10 Jesus answered her, “If you knew the gift of God and who it is that asks you for a drink, you would have asked him and he would have given you living water. 11 “Sir,” the woman said, “you have nothing to draw with and the well is deep. Where can you get this living water? 12 Are you greater than our father Jacob, who gave us the well and drank from it himself, as did also his sons and his livestock?” 13 Jesus answered, “Everyone who drinks this water will be thirsty again, 14 but whoever drinks the water I give them will never thirst. Indeed, the water I give them will become in them a spring of water welling up to eternal life.” 15 The woman said to him, “Sir, give me this water so that I won’t get thirsty and have to keep coming here to draw water.” (John 4:10-15)

“Everyone who drinks this water will thirst again.” This is an interesting statement. Notice it’s all- inclusive. Though his comment is directly addressed to the woman who had a thirst for love that left her thirsty, I believe Jesus is saying this about any appetite. The Samaritans had an appetite for spiritual nourishment that they tried to fill in their own way, and it left them wanting. This is true for all kinds of things: food, love, money, sex, power, reputation - the list is extensive. These things will never fill us like we wish.  One of the things that struck me with Prince’s death was how he seemed to bounce between sexual promiscuity and a deep desire for more spiritual things. He was thirsty; he just didn’t fill it like God intended. Jesus offers us a salvation that doesn’t leave us wanting is because it’s based not merely on our desires  but on our actual need.

Henry Nouwen tells a story of working in an AIDS clinic. He had just returned from San Francisco, where he spent a week in an AIDS clinic visiting patients who, in the days before antiretroviral drugs, faced a certain and agonizing death. “I’m a priest, and as part of my job I listen to people’s stories. So I went up and down the ward asking the patients, most of them young men, if they wanted to talk.” Nouwen went on to say that his prayers changed after that week. As he listened to accounts of promiscuity and addiction and self-destructive behavior, he heard hints of a thirst for love that had never been quenched. From then on he prayed, “God, help me to see others not as my enemies or as ungodly but rather as thirsty people. And give me the courage and compassion to offer your Living Water, which alone quenches deep thirst.”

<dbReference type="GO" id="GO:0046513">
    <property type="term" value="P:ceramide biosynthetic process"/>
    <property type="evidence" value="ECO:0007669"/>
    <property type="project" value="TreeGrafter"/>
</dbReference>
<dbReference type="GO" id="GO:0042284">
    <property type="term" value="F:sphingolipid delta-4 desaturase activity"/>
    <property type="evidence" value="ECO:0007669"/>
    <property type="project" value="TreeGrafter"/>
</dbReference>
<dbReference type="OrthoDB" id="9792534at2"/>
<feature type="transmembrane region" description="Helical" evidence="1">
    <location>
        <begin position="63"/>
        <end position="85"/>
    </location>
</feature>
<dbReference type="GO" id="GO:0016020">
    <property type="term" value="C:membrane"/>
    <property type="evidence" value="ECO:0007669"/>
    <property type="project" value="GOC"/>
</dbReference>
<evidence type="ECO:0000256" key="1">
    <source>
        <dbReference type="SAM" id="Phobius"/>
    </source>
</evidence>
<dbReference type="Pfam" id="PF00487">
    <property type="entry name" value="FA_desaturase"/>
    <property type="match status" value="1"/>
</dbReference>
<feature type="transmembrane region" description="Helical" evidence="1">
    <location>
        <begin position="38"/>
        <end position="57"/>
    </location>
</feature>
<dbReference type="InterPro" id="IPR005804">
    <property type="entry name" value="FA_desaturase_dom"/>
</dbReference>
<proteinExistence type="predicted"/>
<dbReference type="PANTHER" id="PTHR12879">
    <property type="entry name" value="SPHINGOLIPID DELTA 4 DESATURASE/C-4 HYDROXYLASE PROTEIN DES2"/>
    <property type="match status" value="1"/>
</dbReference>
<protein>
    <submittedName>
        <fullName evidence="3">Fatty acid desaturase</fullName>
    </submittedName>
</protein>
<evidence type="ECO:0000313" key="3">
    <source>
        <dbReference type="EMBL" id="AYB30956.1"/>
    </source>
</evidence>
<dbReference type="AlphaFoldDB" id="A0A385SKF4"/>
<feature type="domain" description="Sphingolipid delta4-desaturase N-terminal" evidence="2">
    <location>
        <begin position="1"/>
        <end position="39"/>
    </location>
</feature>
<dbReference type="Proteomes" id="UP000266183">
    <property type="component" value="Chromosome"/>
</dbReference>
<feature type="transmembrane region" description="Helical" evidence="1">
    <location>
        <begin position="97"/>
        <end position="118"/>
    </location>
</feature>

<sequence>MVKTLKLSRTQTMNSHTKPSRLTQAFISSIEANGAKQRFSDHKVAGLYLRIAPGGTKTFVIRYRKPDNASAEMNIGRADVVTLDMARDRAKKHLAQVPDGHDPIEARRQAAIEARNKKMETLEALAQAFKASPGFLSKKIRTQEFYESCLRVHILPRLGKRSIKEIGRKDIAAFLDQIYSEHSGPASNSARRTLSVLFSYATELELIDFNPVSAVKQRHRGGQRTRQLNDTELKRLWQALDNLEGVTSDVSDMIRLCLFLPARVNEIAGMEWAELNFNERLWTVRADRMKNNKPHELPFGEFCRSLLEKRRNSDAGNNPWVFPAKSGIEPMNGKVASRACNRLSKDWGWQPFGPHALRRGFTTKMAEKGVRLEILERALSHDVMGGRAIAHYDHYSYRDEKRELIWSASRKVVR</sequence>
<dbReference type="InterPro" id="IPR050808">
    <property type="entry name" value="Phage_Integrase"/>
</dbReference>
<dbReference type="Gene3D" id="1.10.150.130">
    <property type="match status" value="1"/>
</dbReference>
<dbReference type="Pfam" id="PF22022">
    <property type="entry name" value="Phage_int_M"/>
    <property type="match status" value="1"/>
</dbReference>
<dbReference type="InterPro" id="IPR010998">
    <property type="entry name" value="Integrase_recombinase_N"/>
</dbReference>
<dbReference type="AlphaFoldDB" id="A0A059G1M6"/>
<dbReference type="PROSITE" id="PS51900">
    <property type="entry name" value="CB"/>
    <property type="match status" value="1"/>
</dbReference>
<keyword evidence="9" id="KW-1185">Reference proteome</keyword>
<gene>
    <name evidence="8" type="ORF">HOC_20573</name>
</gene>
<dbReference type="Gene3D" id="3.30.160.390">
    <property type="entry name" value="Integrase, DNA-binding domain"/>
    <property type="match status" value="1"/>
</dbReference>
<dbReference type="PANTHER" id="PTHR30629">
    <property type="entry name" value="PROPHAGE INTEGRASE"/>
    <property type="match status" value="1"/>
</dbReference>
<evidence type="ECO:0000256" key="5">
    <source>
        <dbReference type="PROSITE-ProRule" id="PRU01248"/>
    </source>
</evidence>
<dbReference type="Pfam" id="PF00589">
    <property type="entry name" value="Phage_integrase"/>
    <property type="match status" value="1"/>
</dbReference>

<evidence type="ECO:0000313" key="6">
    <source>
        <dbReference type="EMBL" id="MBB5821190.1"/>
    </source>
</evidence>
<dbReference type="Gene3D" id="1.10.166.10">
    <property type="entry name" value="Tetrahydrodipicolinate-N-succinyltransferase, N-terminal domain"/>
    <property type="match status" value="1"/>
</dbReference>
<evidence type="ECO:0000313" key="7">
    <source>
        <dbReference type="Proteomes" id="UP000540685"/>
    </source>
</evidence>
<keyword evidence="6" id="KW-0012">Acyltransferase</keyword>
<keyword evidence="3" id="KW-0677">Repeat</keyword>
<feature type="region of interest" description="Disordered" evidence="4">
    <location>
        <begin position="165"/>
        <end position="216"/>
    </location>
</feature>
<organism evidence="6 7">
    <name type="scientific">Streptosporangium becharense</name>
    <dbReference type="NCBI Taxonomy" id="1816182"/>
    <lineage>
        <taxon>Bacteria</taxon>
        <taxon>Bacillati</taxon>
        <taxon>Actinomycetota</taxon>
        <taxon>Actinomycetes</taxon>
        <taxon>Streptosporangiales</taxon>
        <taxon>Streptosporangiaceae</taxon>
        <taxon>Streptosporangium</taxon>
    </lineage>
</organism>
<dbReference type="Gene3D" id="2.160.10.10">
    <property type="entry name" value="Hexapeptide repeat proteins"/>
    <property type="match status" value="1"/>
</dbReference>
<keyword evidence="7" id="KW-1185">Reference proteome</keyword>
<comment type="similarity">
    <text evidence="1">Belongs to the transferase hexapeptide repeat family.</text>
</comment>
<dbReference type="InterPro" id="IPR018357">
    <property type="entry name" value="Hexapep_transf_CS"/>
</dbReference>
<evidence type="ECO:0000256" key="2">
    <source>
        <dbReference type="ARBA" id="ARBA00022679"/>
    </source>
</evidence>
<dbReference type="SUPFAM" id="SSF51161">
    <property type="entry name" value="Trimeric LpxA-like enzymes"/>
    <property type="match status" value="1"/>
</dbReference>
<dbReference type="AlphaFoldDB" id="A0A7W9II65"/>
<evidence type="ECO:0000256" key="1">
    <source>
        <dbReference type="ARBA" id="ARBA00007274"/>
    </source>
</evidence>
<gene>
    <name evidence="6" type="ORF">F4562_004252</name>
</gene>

16 He told her, “Go, call your husband and come back.” 17 “I have no husband,” she replied. Jesus said to her, “You are right when you say you have no husband.18 The fact is, you have had five husbands, and the man you now have is not your husband. What you have just said is quite true.” 19 “Sir,” the woman said, “I can see that you are a prophet. 20 Our ancestors worshiped on this mountain, but you Jews claim that the place where we must worship is in Jerusalem.” 21 “Woman,” Jesus replied, “believe me, a time is coming when you will worship the Father neither on this mountain nor in Jerusalem. 22 You Samaritans worship what you do not know; we worship what we do know, for salvation is from the Jews. 23 Yet a time is coming and has now come when the true worshipers will worship the Father in the Spirit and in truth, for they are the kind of worshipers the Father seeks.24 God is spirit, and his worshipers must worship in the Spirit and in truth.” The woman said, “I know that Messiah” (called Christ) “is coming. When he comes, he will explain everything to us.” 26 Then Jesus declared, “I, the one speaking to you—I am he.” (John 4:16-26)